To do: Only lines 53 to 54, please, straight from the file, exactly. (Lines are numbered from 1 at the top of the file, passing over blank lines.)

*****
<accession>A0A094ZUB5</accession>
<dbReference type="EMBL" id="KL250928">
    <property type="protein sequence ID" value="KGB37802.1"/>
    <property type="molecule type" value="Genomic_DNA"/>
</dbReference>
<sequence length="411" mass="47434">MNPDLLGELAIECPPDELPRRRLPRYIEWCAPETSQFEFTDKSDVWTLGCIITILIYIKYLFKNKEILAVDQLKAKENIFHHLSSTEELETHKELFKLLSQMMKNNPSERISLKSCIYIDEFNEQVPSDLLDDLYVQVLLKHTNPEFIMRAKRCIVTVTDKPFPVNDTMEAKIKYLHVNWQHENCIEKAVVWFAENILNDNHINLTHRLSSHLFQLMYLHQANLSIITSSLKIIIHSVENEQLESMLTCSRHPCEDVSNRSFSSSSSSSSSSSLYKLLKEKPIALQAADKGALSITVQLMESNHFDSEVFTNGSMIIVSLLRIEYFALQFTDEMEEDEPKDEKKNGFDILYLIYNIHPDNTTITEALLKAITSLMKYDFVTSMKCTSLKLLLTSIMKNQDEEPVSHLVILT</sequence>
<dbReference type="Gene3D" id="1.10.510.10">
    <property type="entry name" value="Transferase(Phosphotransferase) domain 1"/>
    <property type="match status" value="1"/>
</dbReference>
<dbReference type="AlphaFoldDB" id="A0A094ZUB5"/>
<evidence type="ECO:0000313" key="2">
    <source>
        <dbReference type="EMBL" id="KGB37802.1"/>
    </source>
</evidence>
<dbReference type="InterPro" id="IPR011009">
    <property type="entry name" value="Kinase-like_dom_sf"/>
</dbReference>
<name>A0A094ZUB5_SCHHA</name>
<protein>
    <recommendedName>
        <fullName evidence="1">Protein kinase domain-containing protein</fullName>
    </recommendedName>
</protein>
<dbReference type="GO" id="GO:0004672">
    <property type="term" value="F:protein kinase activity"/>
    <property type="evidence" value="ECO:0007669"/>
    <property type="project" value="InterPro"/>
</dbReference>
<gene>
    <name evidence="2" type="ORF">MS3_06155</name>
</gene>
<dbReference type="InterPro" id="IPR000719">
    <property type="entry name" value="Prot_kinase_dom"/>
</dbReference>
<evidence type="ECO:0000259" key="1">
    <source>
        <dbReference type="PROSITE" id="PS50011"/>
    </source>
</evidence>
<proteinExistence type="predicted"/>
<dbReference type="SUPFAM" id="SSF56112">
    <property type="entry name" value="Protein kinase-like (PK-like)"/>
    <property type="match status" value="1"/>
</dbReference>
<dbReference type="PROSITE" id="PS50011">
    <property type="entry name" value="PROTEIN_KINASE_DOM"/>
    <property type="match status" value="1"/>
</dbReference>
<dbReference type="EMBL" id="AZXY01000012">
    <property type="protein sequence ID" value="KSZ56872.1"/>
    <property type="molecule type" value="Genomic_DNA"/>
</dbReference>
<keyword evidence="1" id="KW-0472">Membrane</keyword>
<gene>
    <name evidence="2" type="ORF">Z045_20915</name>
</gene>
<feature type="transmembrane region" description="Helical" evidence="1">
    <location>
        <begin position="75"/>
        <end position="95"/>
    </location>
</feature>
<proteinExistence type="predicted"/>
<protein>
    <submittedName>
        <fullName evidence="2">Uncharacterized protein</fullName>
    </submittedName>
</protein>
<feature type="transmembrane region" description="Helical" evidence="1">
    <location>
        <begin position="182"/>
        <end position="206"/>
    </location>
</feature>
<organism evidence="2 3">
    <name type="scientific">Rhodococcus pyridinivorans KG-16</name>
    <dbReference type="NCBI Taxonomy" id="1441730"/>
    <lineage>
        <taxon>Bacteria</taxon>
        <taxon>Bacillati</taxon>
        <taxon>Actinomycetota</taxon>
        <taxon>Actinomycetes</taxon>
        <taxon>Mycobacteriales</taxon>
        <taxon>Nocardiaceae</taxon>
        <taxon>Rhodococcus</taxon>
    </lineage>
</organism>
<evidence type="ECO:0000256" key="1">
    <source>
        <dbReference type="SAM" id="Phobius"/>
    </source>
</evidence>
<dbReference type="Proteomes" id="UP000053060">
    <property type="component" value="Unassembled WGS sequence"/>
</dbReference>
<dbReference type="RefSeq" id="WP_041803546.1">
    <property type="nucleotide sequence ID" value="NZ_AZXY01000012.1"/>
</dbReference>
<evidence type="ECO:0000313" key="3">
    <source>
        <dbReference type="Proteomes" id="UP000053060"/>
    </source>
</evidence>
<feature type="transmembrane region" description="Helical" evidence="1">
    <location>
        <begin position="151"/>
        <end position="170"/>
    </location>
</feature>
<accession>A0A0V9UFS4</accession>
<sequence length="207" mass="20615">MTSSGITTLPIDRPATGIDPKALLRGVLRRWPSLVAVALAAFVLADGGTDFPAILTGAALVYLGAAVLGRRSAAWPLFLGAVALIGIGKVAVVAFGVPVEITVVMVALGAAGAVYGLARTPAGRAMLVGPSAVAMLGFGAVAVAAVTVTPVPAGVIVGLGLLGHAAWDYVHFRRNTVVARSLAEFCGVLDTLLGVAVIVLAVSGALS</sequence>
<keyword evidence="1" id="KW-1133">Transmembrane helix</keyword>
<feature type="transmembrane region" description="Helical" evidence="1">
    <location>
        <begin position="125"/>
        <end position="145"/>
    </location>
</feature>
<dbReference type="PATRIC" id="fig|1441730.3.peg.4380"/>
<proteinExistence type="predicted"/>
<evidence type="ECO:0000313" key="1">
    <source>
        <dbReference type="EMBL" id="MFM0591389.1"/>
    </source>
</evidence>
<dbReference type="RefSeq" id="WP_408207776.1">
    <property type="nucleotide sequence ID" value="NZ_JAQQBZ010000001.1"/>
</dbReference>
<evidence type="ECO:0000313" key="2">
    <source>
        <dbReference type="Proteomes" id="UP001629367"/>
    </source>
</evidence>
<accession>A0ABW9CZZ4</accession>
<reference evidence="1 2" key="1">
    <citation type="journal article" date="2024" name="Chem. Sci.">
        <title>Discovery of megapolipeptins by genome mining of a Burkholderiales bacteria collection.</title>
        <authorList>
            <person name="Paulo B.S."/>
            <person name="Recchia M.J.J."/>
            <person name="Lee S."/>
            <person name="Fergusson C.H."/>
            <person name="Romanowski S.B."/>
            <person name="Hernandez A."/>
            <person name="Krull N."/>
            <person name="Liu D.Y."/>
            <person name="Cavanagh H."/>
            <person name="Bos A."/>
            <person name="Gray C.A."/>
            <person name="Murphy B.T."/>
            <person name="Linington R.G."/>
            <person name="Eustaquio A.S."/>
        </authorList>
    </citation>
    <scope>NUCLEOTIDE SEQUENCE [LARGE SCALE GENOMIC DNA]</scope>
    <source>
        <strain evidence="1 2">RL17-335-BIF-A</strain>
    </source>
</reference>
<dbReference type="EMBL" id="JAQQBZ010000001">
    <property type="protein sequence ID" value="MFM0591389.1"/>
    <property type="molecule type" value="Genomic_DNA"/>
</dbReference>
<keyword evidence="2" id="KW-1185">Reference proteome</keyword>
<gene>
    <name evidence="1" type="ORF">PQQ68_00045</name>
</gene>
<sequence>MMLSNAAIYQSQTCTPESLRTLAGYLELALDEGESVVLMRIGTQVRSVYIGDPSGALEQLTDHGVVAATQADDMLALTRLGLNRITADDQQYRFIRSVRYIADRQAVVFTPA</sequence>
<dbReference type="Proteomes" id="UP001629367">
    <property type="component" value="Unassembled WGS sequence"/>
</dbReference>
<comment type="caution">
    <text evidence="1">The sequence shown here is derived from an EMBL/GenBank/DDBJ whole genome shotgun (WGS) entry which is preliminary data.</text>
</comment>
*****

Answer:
    <property type="molecule type" value="Genomic_DNA"/>
</dbReference>